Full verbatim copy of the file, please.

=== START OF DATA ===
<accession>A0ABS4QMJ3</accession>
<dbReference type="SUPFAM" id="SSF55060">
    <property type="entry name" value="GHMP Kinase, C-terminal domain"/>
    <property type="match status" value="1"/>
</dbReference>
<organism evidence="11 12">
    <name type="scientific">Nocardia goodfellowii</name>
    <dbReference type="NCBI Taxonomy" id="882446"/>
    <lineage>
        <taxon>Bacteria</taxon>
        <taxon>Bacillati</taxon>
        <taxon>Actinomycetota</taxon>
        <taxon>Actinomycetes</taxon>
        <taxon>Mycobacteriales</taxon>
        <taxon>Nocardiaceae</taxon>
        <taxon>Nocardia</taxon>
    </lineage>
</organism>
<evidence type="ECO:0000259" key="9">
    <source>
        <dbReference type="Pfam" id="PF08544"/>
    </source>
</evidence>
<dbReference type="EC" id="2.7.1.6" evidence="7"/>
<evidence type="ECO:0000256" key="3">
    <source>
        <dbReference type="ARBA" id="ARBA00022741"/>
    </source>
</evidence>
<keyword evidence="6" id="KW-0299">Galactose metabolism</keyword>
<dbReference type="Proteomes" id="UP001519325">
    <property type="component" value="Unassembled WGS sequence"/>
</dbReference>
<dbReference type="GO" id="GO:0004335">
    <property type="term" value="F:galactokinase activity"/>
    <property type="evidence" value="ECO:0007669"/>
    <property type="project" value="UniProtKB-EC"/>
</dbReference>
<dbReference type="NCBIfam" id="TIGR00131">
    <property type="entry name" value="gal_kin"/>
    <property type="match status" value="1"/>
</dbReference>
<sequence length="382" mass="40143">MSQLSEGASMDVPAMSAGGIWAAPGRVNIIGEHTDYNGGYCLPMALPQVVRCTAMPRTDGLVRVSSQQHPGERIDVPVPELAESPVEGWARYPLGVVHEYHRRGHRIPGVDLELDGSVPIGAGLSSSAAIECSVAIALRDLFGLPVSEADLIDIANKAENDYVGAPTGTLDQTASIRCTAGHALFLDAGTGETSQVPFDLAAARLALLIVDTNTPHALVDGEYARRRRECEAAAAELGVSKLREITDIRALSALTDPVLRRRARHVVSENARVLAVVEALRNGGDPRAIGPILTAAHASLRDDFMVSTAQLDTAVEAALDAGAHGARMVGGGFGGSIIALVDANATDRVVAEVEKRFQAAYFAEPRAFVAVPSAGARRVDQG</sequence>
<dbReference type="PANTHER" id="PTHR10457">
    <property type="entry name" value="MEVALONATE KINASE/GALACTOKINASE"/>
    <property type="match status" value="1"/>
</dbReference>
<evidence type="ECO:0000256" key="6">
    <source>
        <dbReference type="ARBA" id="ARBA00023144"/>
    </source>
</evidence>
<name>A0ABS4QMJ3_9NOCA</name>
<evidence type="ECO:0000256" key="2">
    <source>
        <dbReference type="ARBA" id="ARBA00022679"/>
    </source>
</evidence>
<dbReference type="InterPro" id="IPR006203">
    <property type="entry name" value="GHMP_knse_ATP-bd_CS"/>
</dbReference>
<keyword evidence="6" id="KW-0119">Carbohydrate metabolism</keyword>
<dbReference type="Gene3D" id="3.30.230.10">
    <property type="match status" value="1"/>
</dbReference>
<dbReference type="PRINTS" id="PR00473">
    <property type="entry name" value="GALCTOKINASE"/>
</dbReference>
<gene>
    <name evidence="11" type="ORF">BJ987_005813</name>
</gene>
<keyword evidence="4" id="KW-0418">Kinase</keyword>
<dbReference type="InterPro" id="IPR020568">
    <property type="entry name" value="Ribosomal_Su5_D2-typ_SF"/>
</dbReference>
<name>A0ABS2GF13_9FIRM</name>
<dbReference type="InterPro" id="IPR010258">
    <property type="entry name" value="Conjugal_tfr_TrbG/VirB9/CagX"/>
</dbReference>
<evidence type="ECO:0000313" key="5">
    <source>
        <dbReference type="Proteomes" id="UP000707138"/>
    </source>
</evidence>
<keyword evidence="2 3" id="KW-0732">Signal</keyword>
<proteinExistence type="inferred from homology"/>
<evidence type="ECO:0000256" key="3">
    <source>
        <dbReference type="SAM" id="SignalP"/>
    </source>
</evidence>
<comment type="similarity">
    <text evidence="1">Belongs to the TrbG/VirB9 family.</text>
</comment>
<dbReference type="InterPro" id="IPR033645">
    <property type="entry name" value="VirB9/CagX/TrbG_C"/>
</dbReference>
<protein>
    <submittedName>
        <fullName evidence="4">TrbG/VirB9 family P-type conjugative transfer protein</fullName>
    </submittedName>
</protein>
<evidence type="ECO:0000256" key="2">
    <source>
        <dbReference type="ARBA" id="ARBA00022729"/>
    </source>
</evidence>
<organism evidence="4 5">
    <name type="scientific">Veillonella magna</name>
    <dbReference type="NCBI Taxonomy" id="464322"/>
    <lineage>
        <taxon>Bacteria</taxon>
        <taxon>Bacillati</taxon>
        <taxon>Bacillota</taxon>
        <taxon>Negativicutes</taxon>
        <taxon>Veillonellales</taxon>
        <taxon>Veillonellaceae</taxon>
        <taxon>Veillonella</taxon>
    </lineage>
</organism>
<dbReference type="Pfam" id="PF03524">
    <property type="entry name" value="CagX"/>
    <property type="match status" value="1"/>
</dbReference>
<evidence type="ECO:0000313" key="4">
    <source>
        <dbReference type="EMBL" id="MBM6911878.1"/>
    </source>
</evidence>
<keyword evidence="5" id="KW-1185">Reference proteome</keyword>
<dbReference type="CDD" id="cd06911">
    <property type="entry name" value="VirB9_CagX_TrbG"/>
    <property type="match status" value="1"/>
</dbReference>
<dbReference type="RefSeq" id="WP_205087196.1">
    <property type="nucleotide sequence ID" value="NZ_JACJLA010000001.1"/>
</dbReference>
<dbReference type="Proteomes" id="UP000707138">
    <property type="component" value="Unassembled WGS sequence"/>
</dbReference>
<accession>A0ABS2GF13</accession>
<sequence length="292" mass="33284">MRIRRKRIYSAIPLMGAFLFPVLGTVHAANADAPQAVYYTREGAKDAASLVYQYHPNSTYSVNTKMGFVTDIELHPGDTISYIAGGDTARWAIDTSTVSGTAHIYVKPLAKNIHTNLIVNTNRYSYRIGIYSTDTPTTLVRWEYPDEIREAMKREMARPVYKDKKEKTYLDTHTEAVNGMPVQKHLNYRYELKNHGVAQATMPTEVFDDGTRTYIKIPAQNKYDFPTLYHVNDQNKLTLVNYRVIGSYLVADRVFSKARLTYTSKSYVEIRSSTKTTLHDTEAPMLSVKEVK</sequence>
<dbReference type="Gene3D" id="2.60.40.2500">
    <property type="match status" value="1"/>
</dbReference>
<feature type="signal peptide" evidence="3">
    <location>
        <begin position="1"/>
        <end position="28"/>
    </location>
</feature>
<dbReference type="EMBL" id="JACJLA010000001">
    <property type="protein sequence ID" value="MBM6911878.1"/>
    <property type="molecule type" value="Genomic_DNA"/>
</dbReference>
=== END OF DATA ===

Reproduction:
<accession>A0ABS4QMJ3</accession>
<dbReference type="SUPFAM" id="SSF55060">
    <property type="entry name" value="GHMP Kinase, C-terminal domain"/>
    <property type="match status" value="1"/>
</dbReference>
<organism evidence="11 12">
    <name type="scientific">Nocardia goodfellowii</name>
    <dbReference type="NCBI Taxonomy" id="882446"/>
    <lineage>
        <taxon>Bacteria</taxon>
        <taxon>Bacillati</taxon>
        <taxon>Actinomycetota</taxon>
        <taxon>Actinomycetes</taxon>
        <taxon>Mycobacteriales</taxon>
        <taxon>Nocardiaceae</taxon>
        <taxon>Nocardia</taxon>
    </lineage>
</organism>
<evidence type="ECO:0000259" key="9">
    <source>
        <dbReference type="Pfam" id="PF08544"/>
    </source>
</evidence>
<dbReference type="EC" id="2.7.1.6" evidence="7"/>
<evidence type="ECO:0000256" key="3">
    <source>
        <dbReference type="ARBA" id="ARBA00022741"/>
    </source>
</evidence>
<keyword evidence="6" id="KW-0299">Galactose metabolism</keyword>
<dbReference type="Proteomes" id="UP001519325">
    <property type="component" value="Unassembled WGS sequence"/>
</dbReference>
<dbReference type="GO" id="GO:0004335">
    <property type="term" value="F:galactokinase activity"/>
    <property type="evidence" value="ECO:0007669"/>
    <property type="project" value="UniProtKB-EC"/>
</dbReference>
<dbReference type="NCBIfam" id="TIGR00131">
    <property type="entry name" value="gal_kin"/>
    <property type="match status" value="1"/>
</dbReference>
<sequence length="382" mass="40143">MSQLSEGASMDVPAMSAGGIWAAPGRVNIIGEHTDYNGGYCLPMALPQVVRCTAMPRTDGLVRVSSQQHPGERIDVPVPELAESPVEGWARYPLGVVHEYHRRGHRIPGVDLELDGSVPIGAGLSSSAAIECSVAIALRDLFGLPVSEADLIDIANKAENDYVGAPTGTLDQTASIRCTAGHALFLDAGTGETSQVPFDLAAARLALLIVDTNTPHALVDGEYARRRRECEAAAAELGVSKLREITDIRALSALTDPVLRRRARHVVSENARVLAVVEALRNGGDPRAIGPILTAAHASLRDDFMVSTAQLDTAVEAALDAGAHGARMVGGGFGGSIIALVDANATDRVVAEVEKRFQAAYFAEPRAFVAVPSAGARRVDQG</sequence>
<dbReference type="PANTHER" id="PTHR10457">
    <property type="entry name" value="MEVALONATE KINASE/GALACTOKINASE"/>
    <property type="match status" value="1"/>
</dbReference>
<evidence type="ECO:0000256" key="6">
    <source>
        <dbReference type="ARBA" id="ARBA00023144"/>
    </source>
</evidence>
<name>A0ABS4QMJ3_9NOCA</name>
<evidence type="ECO:0000256" key="2">
    <source>
        <dbReference type="ARBA" id="ARBA00022679"/>
    </source>
</evidence>
<dbReference type="InterPro" id="IPR006203">
    <property type="entry name" value="GHMP_knse_ATP-bd_CS"/>
</dbReference>
<keyword evidence="6" id="KW-0119">Carbohydrate metabolism</keyword>
<dbReference type="Gene3D" id="3.30.230.10">
    <property type="match status" value="1"/>
</dbReference>
<dbReference type="PRINTS" id="PR00473">
    <property type="entry name" value="GALCTOKINASE"/>
</dbReference>
<gene>
    <name evidence="11" type="ORF">BJ987_005813</name>
</gene>
<keyword evidence="4" id="KW-0418">Kinase</keyword>
<dbReference type="InterPro" id="IPR020568">
    <property type="entry name" value="Ribosomal_Su5_D2-typ_SF"/>
</dbReference>
<name>A0ABS2GF13_9FIRM</name>
<dbReference type="InterPro" id="IPR010258">
    <property type="entry name" value="Conjugal_tfr_TrbG/VirB9/CagX"/>
</dbReference>
<evidence type="ECO:0000313" key="5">
    <source>
        <dbReference type="Proteomes" id="UP000707138"/>
    </source>
</evidence>
<keyword evidence="2 3" id="KW-0732">Signal</keyword>
<proteinExistence type="inferred from homology"/>
<evidence type="ECO:0000256" key="3">
    <source>
        <dbReference type="SAM" id="SignalP"/>
    </source>
</evidence>
<comment type="similarity">
    <text evidence="1">Belongs to the TrbG/VirB9 family.</text>
</comment>
<dbReference type="InterPro" id="IPR033645">
    <property type="entry name" value="VirB9/CagX/TrbG_C"/>
</dbReference>
<protein>
    <submittedName>
        <fullName evidence="4">TrbG/VirB9 family P-type conjugative transfer protein</fullName>
    </submittedName>
</protein>
<evidence type="ECO:0000256" key="2">
    <source>
        <dbReference type="ARBA" id="ARBA00022729"/>
    </source>
</evidence>
<organism evidence="4 5">
    <name type="scientific">Veillonella magna</name>
    <dbReference type="NCBI Taxonomy" id="464322"/>
    <lineage>
        <taxon>Bacteria</taxon>
        <taxon>Bacillati</taxon>
        <taxon>Bacillota</taxon>
        <taxon>Negativicutes</taxon>
        <taxon>Veillonellales</taxon>
        <taxon>Veillonellaceae</taxon>
        <taxon>Veillonella</taxon>
    </lineage>
</organism>
<dbReference type="Pfam" id="PF03524">
    <property type="entry name" value="CagX"/>
    <property type="match status" value="1"/>
</dbReference>
<evidence type="ECO:0000313" key="4">
    <source>
        <dbReference type="EMBL" id="MBM6911878.1"/>
    </source>
</evidence>
<keyword evidence="5" id="KW-1185">Reference proteome</keyword>
<dbReference type="CDD" id="cd06911">
    <property type="entry name" value="VirB9_CagX_TrbG"/>
    <property type="match status" value="1"/>
</dbReference>
<dbReference type="RefSeq" id="WP_205087196.1">
    <property type="nucleotide sequence ID" value="NZ_JACJLA010000001.1"/>
</dbReference>
<dbReference type="Proteomes" id="UP000707138">
    <property type="component" value="Unassembled WGS sequence"/>
</dbReference>
<accession>A0ABS2GF13</accession>
<sequence length="292" mass="33284">MRIRRKRIYSAIPLMGAFLFPVLGTVHAANADAPQAVYYTREGAKDAASLVYQYHPNSTYSVNTKMGFVTDIELHPGDTISYIAGGDTARWAIDTSTVSGTAHIYVKPLAKNIHTNLIVNTNRYSYRIGIYSTDTPTTLVRWEYPDEIREAMKREMARPVYKDKKEKTYLDTHTEAVNGMPVQKHLNYRYELKNHGVAQATMPTEVFDDGTRTYIKIPAQNKYDFPTLYHVNDQNKLTLVNYRVIGSYLVADRVFSKARLTYTSKSYVEIRSSTKTTLHDTEAPMLSVKEVK</sequence>
<dbReference type="Gene3D" id="2.60.40.2500">
    <property type="match status" value="1"/>
</dbReference>
<feature type="signal peptide" evidence="3">
    <location>
        <begin position="1"/>
        <end position="28"/>
    </location>
</feature>
<dbReference type="EMBL" id="JACJLA010000001">
    <property type="protein sequence ID" value="MBM6911878.1"/>
    <property type="molecule type" value="Genomic_DNA"/>
</dbReference>